Today in Christian History
Relics are installed at the Basilica of St. Thomas the Apostle in Edessa. These will be significant in establishing an upper limit on the date of Egeria's famed pilgrimage to the Mideast.
Celtic missionary and abbot Columba confronts a monster at Loch Ness, becoming the first recorded observer of the creature. "At the voice of the saint, the monster was terrified," writes his biographer, "and fled more quickly than if it had been pulled back with ropes."
Jeanne D'Albret, Queen of Navarre, calls for a conference of her beleaguered Huguenot ministers.
After a four month march over the Alps and across Europe, the Duke of Alva and his forces arrive in Brussels to put down Dutch and Belgian revolt against the repressive Spanish government.
Death at Hayley, England, of Baron George Lyttelton, author of the witty Dialogues of the Dead, and also of Observations on the Conversion and Apostleship of St. Paul. He considered Paul's conversion sufficient in itself to demonstrate that Christianity was a divine revelation.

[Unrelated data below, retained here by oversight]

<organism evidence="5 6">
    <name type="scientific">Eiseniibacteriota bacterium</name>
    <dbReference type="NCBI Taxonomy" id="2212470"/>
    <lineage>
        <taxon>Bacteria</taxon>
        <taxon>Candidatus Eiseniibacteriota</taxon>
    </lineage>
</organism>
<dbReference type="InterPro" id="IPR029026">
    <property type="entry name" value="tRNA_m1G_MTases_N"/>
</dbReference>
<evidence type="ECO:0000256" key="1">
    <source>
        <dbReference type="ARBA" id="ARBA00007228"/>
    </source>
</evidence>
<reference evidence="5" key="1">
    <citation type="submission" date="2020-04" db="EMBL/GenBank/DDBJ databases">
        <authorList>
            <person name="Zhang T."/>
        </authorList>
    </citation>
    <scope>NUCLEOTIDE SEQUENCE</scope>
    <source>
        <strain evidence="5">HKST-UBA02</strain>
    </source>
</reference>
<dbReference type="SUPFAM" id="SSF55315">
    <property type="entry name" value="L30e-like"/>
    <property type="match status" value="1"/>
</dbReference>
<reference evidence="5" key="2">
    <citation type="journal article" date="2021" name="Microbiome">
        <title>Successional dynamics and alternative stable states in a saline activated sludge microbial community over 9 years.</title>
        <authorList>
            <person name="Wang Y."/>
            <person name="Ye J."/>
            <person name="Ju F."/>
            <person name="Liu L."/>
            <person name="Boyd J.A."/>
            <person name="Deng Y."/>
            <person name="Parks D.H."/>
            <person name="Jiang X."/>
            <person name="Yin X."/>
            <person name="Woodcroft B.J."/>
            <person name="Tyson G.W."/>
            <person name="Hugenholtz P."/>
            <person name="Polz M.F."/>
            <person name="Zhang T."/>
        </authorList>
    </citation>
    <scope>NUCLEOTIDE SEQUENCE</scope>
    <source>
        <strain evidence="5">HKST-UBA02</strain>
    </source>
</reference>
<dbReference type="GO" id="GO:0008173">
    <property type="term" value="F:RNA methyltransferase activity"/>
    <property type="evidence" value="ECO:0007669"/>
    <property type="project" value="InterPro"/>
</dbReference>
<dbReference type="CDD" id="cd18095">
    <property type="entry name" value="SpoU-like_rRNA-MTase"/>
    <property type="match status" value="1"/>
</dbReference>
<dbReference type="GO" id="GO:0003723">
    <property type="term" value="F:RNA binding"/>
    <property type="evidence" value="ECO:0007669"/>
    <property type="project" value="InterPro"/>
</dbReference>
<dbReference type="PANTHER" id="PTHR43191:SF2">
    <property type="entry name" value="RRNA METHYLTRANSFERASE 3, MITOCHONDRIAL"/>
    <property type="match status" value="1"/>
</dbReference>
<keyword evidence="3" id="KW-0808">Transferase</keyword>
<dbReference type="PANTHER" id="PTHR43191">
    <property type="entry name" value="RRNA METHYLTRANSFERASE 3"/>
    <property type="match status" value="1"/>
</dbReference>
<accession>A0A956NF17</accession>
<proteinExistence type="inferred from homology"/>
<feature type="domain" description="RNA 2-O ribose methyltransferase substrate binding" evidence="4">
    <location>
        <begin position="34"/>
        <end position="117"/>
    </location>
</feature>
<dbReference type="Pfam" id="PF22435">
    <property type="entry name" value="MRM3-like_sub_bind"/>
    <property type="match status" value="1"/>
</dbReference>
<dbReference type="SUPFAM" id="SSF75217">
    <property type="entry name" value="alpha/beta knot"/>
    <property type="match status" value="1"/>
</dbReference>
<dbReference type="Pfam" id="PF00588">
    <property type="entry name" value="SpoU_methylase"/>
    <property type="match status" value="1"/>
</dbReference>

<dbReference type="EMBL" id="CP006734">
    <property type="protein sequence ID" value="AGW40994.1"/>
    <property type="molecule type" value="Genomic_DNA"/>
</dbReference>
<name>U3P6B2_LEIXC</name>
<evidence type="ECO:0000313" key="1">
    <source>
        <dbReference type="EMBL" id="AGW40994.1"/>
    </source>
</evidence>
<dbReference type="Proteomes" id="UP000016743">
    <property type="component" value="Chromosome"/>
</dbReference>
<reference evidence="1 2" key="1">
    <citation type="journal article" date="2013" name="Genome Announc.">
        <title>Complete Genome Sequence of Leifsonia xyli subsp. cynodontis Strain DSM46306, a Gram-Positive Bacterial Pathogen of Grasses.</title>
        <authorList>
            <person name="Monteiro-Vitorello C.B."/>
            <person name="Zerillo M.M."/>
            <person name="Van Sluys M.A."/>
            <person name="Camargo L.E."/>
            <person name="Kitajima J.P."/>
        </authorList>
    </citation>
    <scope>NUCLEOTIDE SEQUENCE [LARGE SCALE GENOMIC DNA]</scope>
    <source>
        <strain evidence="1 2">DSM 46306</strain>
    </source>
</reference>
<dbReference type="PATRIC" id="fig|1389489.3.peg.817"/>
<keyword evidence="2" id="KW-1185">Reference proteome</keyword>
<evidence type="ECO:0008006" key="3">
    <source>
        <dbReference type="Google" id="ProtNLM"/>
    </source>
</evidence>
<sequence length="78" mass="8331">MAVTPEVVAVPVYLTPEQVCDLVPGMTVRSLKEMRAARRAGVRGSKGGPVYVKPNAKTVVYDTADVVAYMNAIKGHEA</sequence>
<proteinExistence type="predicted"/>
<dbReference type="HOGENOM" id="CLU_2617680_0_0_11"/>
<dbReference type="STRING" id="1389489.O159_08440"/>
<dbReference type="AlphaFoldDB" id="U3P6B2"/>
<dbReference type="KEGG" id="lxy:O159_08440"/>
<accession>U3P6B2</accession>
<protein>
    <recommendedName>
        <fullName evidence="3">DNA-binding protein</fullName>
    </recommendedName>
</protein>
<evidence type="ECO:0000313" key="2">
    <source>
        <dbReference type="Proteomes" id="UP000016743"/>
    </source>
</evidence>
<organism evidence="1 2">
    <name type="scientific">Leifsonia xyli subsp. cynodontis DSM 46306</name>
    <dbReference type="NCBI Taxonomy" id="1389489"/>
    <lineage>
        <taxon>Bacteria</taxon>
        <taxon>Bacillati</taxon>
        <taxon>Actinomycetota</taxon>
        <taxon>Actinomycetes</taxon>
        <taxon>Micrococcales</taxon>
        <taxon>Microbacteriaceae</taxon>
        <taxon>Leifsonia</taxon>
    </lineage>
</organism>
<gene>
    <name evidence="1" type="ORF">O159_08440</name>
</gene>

Birth of Edward B. Pusey, English biblical scholar and Tractarian spokesman. A devoted church leader all his life, Pusey worked to establish religious orders in Anglicanism, founding in 1845 the first Anglican sisterhood.
Death of Indian convert and hymnwriter Krishna Pal.
Birth of William H. Cummings, English musicologist. In 1855 he adapted a theme from Mendelssohn's "Festgesang," which afterward became the melody of the Christmas carol, "Hark! The Herald Angels Sing."
Death of William P. Mackay, Scottish Presbyterian clergyman and author of the hymn "We Praise Thee, O God, for the Son of Thy Love." After practicing medicine for a number of years, Mackay had abandoned his career and become ordained a pastor of the Prospect Street Presbyterian Church in Hull in 1868.
Pope Paul VI becomes the first reigning pope to visit Latin America.
© 1987-2020, William D. Blake. Portions used by permission of the author, from "Almanac of the Christian Church"